Miners are responsible for solving complex math problems, using loads of computational power, which adds bitcoin into circulation. By solving these math problems, new blocks are verified and submitted onto the blockchain. Once miners complete and verify transactions, they receive some cryptocurrency, such as bitcoin, for their problem solving. This process of solving and verifying transactions is called Proof-of-Work (PoW). Proof-of-Work helps secure the blocks in the blockchain, since it runs on a consensus mechanism. There’s no third party or overseer to ensure each block is verifiable and securable. And since blockchains are decentralized and require consensus, someone has to maintain the health and validity of the blockchain. 


Nodes refer to computers, laptops, or other servers that are hooked up to the blockchain. Nodes are interconnected to one another and make up the infrastructure of the blockchain. They have a copy of each transaction and hold data stored on-chain. Since most blockchains are open source peer-to-peer networks, nodes are free to directly communicate and send information between each other. When the nodes verify the transactions, they use cryptography to identify the digital signature, or hash, to confirm the signature is identical to the code. Hence where crypto comes from!

Nodes are important because they ensure that the blocks verified by miners are valid, that way they can properly secure and store transaction history from the blocks completed by miners. The difference between miners and nodes is that nodes are copies of transaction history, while miners are workers who verify those transactions. 

Proof of Work vs Proof of Stake 

In order for blocks to be added and verified to the blockchain, a consensus mechanism must be put in place. There are a few ways to reach consensus. The first method is proof of work, where miners solve mathematical equations, or puzzles, with specific hardware and computer power in order to validate blocks on the blockchain. The other way is proof of stake, where people bid their own coins to validate blocks.

Proof of work is when miners solve complex mathematical equations, or puzzles, in order to verify a block. To solve these puzzles, one doesn’t need as much skill as much as they need lots of computational power. With miners around the globe all competing to complete a transaction, the ones with the most hardware and computational power tend to win the most. The puzzles on bitcoin’s protocol come periodically, and typically block generation occurs in a 10 minute interval. This can be inefficient and congest the blockchain, especially if lots of transactions are occurring at once.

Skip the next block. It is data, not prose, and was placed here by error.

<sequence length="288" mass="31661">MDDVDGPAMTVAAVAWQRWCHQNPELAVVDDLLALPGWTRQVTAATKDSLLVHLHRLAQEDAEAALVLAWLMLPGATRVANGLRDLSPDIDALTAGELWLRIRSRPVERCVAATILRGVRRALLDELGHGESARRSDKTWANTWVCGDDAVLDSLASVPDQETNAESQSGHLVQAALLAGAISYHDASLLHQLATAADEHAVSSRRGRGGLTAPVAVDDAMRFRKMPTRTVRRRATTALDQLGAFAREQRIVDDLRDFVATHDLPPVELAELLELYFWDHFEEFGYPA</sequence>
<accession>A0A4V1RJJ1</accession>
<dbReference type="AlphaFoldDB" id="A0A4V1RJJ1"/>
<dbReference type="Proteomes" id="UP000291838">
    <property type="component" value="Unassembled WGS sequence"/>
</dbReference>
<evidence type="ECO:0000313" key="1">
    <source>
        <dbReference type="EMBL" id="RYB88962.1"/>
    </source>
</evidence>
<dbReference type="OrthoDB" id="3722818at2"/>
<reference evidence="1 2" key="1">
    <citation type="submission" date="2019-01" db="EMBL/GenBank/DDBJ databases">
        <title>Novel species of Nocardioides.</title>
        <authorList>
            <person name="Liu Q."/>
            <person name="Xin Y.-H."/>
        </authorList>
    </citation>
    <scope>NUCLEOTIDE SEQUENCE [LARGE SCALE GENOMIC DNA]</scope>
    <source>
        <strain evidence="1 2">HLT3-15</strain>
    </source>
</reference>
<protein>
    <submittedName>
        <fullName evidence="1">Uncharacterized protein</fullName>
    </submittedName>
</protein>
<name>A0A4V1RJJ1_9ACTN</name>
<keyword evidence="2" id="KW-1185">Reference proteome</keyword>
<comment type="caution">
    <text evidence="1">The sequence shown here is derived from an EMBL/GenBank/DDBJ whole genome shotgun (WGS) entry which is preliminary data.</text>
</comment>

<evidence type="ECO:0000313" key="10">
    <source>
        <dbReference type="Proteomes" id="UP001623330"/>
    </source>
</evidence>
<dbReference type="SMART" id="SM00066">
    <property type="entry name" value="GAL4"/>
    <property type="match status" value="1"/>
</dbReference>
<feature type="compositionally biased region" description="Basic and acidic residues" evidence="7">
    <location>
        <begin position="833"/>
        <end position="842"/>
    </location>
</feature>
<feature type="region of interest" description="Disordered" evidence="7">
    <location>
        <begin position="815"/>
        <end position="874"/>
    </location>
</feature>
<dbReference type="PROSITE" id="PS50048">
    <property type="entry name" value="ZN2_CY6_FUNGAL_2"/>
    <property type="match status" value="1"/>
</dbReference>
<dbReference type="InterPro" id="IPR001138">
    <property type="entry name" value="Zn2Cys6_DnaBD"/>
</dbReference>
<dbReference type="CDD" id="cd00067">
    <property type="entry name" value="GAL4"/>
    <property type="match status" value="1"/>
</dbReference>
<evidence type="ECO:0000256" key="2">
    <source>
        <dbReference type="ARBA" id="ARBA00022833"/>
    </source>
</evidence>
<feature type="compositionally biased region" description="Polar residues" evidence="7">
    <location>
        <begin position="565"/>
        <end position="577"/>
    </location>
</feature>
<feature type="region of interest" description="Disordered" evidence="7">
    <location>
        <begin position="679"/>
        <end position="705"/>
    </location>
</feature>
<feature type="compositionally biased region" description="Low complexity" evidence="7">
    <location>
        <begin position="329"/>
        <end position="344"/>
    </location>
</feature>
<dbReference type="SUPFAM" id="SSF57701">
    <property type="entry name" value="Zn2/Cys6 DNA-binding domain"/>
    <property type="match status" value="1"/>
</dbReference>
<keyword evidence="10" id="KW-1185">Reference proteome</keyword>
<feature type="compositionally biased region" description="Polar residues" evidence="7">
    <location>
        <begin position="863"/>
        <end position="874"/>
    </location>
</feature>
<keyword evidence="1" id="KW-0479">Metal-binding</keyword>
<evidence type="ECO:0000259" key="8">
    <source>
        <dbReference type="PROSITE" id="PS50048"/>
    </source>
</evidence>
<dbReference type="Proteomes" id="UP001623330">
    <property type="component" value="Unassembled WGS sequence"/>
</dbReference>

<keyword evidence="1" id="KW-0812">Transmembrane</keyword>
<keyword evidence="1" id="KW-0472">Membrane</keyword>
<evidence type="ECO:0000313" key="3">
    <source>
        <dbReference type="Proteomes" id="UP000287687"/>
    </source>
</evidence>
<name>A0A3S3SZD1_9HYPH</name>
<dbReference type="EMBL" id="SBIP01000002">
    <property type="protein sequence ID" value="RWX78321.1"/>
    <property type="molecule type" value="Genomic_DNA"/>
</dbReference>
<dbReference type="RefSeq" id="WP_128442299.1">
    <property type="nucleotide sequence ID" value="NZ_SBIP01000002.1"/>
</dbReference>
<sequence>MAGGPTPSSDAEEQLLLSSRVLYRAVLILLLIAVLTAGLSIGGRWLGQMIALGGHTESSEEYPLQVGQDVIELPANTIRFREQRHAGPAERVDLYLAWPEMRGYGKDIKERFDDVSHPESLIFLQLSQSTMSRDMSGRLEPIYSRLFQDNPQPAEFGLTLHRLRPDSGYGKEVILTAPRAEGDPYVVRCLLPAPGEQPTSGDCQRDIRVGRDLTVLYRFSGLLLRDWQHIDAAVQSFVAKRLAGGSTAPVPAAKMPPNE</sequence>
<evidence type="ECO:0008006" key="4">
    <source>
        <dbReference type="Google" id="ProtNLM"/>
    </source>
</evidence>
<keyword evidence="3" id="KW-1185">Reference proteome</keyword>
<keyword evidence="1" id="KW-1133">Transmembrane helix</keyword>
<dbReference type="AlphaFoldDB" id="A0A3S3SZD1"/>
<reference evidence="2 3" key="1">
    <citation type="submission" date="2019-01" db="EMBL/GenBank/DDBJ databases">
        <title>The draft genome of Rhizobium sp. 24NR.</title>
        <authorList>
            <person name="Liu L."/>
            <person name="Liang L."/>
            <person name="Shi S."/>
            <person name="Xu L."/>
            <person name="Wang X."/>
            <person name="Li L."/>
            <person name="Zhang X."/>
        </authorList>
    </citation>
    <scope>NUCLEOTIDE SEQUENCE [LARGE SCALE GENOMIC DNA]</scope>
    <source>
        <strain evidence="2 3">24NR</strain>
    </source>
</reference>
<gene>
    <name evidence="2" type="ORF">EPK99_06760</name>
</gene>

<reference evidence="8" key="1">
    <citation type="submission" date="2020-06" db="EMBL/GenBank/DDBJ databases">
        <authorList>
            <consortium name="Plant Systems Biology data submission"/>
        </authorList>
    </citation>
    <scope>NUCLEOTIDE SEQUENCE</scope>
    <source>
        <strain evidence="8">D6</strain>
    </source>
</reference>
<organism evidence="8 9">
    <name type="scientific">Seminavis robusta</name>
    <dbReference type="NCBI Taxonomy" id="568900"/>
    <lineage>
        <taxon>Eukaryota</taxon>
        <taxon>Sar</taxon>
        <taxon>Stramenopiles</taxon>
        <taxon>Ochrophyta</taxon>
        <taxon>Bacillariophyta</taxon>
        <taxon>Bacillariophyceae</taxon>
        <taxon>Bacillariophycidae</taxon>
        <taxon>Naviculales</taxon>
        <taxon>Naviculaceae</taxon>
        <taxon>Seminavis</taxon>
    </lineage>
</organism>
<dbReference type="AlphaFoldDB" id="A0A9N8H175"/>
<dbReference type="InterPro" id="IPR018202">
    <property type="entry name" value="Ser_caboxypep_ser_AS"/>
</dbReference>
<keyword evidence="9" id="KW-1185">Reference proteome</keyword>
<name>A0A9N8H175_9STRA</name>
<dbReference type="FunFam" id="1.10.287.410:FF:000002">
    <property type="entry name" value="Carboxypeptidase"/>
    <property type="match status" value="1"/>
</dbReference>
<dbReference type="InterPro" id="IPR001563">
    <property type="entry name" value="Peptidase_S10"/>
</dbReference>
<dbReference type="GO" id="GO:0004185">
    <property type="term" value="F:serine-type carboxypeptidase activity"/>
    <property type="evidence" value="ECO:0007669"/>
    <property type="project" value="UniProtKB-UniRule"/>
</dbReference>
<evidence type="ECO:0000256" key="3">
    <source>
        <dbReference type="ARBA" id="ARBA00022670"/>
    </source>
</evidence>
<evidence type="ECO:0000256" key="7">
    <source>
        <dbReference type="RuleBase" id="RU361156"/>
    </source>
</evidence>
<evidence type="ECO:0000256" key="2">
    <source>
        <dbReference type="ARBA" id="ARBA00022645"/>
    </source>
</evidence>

Proof of stake looks to solve the scalability and congestion issues that the Bitcoin, and even Ethereum, protocols endure. Instead of competing to solve mathematical puzzles, proof of stake systems use coins to determine and validate blocks. To give you an example, let’s say one person has 10 coins and the other person has 50 coins. The person staking 50 coins is more likely to validate the next block than the person with 10 coins. The higher the stake, the more likely it is that person will validate. And in comparison to proof of work, those in a proof of stake system own the coins they’re staking, which means no new coins are created in the process. 

The major differences between proof of work and proof of stake lies in the cost and energy. Compared to proof of work, proof of stake is much cleaner, more cost efficient, and less competitive because proof of stake requires a stake in coins. Competition still exists between stakers, but it’s less costly due to miners having to upgrade equipment and computer power. All stakers need is an x amount of coins to validate. Mining slows transactions down, since miners have to work and use up lots of energy in order to create new coins. Transactions are sluggish and take too much time. In proof of stake, the process is smoother, quicker, and less exhaustive.